Economy

Tennessee’s First Year Of Drug Testing Welfare Applicants Didn’t Go Very Well

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Tennessee’s first year of drug testing welfare recipients uncovered drug use by less than 0.2 percent of all applicants for the state’s public assistance system.

The state implemented the testing regime in the summer of 2014, adding three questions about narcotics use to the application form for aid. Anyone who answers “yes” to any of the three drug questions must take a urine test or have their application thrown away immediately. Anyone who fails a urine test must complete drug treatment and pass a second test, or have their benefits cut off for six months.

In total, just 1.6 percent of the 28,559 people who applied for Temporary Assistance for Needy Families (TANF) benefits in the first year of testing answered one of the three screening questions positively. Out of the 468 people who peed in a state-funded cup, 11.7 percent flunked the test.

With 55 people testing positive for drugs out of an applicant pool of nearly 30,000, Tennessee’s testing system uncovered that a whopping 0.19 percent of those who applied for aid were drug users. Ultimately, 32 applicants were denied benefits for failing to complete the state’s mandatory drug rehab process for those who test positive.

Tennessee officials say the year of testing cost $11,000, or $200 per failed drug test. But that only accounts for what the state paid to the outside vendor who conducted the actual tests, excluding staff hours that went into processing the new application materials and managing the logistics of testing those who gave an affirmative answer to a screening question.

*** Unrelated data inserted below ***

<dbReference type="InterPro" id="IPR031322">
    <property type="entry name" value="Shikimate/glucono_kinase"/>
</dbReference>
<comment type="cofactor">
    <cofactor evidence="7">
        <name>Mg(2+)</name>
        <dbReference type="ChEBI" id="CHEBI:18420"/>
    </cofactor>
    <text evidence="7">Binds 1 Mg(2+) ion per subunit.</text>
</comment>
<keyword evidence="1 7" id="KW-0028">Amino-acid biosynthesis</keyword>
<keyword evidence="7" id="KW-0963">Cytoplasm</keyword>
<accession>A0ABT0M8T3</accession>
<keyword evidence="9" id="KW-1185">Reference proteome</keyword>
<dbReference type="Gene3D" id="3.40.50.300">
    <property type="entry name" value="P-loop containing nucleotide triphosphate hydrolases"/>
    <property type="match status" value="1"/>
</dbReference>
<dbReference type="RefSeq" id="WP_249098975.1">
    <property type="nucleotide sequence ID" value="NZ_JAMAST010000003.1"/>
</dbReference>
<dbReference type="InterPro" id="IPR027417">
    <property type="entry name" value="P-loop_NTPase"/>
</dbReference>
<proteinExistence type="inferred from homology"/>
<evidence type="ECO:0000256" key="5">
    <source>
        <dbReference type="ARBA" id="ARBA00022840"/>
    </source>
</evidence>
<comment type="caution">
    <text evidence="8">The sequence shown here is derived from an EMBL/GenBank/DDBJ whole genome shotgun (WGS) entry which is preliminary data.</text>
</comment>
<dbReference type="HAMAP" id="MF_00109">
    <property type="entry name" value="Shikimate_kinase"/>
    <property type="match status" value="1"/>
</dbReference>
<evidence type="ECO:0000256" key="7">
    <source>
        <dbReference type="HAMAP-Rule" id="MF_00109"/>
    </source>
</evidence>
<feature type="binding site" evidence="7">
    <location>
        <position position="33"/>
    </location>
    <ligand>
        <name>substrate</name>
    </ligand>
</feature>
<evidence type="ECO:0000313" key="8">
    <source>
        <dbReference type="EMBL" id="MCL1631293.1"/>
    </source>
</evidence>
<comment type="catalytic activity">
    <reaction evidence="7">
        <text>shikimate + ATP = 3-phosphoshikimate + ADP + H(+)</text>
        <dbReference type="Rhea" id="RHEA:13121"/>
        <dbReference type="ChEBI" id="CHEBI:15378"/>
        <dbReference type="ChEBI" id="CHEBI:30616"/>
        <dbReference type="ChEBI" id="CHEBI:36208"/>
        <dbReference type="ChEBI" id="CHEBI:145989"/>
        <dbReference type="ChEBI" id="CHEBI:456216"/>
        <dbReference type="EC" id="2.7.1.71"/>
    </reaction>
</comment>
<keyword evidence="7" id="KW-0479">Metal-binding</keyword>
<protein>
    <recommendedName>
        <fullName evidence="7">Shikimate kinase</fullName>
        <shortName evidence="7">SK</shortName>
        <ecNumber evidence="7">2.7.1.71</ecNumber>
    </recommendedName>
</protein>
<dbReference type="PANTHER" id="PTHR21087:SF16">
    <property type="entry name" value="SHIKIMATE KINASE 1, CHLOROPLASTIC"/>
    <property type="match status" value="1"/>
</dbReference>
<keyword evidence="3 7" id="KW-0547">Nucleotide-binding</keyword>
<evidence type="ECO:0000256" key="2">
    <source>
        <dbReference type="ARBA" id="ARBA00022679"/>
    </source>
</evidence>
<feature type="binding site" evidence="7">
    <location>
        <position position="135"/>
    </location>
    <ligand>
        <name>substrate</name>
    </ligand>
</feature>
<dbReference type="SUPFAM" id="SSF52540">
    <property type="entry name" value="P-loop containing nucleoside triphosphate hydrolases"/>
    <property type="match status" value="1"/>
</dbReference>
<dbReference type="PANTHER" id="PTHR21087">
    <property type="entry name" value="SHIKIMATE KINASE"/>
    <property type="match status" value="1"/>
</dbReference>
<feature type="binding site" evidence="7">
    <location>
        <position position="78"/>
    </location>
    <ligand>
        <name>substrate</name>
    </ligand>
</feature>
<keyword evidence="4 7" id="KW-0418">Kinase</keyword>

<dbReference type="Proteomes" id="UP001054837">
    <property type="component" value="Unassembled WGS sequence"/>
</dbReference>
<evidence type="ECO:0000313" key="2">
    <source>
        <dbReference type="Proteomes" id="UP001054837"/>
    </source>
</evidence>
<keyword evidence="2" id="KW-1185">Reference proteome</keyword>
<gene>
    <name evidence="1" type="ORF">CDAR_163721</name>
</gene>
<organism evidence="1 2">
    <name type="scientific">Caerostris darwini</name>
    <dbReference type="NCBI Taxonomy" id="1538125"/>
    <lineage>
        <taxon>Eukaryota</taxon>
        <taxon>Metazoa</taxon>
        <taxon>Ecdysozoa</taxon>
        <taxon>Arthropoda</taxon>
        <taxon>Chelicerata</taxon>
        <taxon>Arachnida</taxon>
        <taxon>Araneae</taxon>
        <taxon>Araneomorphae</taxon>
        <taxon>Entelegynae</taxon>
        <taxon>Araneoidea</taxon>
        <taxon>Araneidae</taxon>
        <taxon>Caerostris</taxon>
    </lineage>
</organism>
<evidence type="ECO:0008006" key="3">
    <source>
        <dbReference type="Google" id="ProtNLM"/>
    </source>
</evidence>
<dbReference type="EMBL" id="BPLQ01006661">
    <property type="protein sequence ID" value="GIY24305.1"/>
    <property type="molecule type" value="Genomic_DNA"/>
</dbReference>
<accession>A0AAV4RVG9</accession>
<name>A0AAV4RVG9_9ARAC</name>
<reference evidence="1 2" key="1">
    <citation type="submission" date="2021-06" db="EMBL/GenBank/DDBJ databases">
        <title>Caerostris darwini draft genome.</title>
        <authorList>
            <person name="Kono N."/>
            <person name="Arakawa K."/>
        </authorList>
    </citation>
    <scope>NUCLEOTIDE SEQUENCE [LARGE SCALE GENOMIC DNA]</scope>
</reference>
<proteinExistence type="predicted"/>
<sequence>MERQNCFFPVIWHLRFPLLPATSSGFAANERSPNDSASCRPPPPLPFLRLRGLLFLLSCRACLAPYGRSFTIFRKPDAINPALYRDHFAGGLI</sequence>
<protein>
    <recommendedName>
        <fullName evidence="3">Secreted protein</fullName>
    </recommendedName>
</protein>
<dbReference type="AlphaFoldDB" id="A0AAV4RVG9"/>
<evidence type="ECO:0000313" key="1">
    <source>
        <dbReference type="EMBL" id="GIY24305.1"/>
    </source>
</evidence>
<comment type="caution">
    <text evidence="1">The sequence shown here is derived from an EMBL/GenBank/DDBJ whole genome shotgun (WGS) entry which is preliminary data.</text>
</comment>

Seven states that drug test welfare recipients have now spent about $1 million on the tests, according to previous ThinkProgress research. Each state has found drug usage rates among welfare applicants to be far below the national average of 9.4 percent for all Americans.

All of these states use a screening questionnaire similar to Tennessee’s, in part because wholesale testing of all applicants has been ruled unconstitutional. The ratio of failed tests among those who actually submit a urine sample is of course higher, but the fact remains that the systems these states erected to root out the imaginary scourge of welfare drug use have produced vanishingly small percentages of drug use among those who seek public assistance.

The drug screenings are widely criticized among both civil liberties advocates and drug abuse experts. Canada’s Centre for Addiction and Mental Health warns the tests “further entrench the stigma which erroneously links drug addiction with economic need” and points out that 70 percent of drug users are employed. The American Civil Liberties Union has lodged legal complaints about the policies, but also pointed out that their premise is flawed because welfare recipients are no likelier than other Americans to use drugs.

There’s a moralizing strain to the idea that people seeking the public’s help should first have their choices and behavior audited. Requiring the poor to jump through such hoops is persistently popular with voters. But the conceit underlying the tests ignores the realities of poverty. Low-income families spend a far greater percentage of their meager incomes on necessities, and less on luxuries of all kinds, than do wealthier families.

This article originally stated that 1.9 percent of all applicants failed a drug test. In fact 0.19 percent of all applicants failed a test.